In vivo genome editing of the albumin locus as a platform for protein replacement therapy

Rajiv Sharma, Xavier M. Anguela, Yannick Doyon, Thomas Wechsler, Russell C. DeKelver, Scott Sproul, David E. Paschon, Jeffrey C. Miller, Robert J. Davidson, David Shivak, Shangzhen Zhou, Julianne Rieders, Philip D. Gregory, Michael C. Holmes, Edward J. Rebar, Katherine A. High

Key points

  • AAV and ZFN mediated targeting of albumin locus corrects disease phenotype in mouse models of hemophilia A and B.

  • Robust expression from the albumin locus provides a versatile platform for liver directed protein replacement therapy.


Site specific genome editing provides a promising approach for achieving long-term, stable therapeutic gene expression. Genome editing has been successfully applied in a variety of preclinical models, generally focused on targeting of the diseased locus itself; however, limited targeting efficiency or insufficient expression from the endogenous promoter may impede the translation of these approaches, particularly if the desired editing event does not confer a selective growth advantage. Here we report a general strategy for liver-directed protein replacement therapies that addresses these issues: Zinc Finger Nuclease (ZFN)-mediated site-specific integration of therapeutic transgenes within the albumin gene. Employing adeno-associated viral vector (AAV) delivery in vivo, we achieved long-term expression of human factors VIII and IX (hF.VIII and hF.IX) in mouse models of hemophilia A and B at therapeutic levels. Using the same targeting reagents in wild type mice, we expressed lysosomal enzymes that are deficient in Fabry and Gaucher diseases, as well as in Hurler and Hunter syndromes. The establishment of a universal nuclease-based platform for secreted protein production would represent a critical advance in the development of safe, permanent, and functional cures for diverse genetic and non-genetic diseases.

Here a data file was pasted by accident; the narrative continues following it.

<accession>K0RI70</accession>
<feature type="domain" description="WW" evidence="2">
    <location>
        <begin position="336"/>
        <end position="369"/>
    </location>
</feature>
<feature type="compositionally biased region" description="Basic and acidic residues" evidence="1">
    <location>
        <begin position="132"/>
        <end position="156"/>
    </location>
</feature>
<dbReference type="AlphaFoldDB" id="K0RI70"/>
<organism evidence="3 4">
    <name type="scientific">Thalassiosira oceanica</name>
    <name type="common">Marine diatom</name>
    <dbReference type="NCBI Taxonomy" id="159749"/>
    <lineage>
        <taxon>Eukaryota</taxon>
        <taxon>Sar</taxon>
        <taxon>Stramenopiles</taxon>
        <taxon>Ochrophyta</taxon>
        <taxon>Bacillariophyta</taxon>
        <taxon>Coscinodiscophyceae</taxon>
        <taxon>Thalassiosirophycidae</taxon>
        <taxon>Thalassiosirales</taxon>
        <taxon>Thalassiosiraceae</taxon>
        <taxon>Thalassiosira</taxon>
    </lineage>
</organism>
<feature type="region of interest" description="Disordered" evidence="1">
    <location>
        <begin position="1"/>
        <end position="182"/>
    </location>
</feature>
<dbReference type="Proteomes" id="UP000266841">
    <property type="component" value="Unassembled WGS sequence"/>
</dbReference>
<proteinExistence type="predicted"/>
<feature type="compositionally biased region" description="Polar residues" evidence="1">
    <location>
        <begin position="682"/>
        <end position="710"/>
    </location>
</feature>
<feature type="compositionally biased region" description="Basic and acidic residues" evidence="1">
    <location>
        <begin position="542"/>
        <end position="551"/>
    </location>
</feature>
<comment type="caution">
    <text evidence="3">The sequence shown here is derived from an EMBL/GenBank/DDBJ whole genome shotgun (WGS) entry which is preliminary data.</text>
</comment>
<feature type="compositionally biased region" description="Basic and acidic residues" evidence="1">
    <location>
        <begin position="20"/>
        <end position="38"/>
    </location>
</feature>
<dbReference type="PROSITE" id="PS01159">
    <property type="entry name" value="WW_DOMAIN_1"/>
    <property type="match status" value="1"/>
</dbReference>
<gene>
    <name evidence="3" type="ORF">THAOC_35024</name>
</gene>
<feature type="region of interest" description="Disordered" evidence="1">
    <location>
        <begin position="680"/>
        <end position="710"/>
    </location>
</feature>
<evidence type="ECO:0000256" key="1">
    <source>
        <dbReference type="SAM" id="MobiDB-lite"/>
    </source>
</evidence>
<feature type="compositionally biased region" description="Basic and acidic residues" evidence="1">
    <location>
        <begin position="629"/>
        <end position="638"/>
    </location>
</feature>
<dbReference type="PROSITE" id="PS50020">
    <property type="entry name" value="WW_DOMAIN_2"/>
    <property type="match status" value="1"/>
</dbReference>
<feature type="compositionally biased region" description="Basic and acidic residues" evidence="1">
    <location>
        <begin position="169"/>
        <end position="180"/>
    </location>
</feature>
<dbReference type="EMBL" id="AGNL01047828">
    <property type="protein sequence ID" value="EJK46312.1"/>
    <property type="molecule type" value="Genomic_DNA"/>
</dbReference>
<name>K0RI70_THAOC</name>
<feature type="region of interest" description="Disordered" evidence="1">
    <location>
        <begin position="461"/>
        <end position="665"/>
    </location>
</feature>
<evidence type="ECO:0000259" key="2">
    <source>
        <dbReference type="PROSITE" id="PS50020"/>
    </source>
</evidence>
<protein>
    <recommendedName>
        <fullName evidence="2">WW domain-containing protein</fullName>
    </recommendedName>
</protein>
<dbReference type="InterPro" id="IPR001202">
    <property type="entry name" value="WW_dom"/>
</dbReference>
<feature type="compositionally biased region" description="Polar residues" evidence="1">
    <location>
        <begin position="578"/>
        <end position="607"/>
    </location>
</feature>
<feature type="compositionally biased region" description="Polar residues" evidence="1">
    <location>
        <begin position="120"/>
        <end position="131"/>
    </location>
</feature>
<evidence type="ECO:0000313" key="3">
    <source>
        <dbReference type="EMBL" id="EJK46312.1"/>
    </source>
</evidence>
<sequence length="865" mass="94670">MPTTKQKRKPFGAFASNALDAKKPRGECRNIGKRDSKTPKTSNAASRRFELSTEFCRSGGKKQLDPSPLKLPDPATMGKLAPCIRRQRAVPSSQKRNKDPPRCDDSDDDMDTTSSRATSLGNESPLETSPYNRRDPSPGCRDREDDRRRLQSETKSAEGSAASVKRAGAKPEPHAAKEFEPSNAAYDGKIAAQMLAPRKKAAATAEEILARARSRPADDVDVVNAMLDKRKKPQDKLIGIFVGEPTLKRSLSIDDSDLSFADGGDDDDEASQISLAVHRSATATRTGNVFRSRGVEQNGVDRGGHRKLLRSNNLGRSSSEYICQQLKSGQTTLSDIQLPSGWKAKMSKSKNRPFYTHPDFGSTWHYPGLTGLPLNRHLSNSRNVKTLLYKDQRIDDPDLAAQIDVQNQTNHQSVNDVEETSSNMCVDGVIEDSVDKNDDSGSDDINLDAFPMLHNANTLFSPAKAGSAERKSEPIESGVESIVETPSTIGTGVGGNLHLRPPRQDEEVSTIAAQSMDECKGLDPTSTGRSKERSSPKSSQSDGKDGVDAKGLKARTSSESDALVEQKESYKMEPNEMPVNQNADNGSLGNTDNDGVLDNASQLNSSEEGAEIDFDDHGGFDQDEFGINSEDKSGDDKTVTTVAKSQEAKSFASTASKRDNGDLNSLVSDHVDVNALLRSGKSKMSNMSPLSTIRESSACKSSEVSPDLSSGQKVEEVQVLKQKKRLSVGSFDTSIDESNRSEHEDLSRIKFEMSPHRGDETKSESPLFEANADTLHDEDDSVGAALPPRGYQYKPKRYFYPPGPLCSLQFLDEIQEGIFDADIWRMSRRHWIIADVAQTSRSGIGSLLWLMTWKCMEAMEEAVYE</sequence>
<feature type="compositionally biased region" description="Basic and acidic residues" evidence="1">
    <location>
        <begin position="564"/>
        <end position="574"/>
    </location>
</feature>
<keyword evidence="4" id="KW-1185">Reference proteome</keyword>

• Submitted December 3, 2014.
  • Accepted August 8, 2015.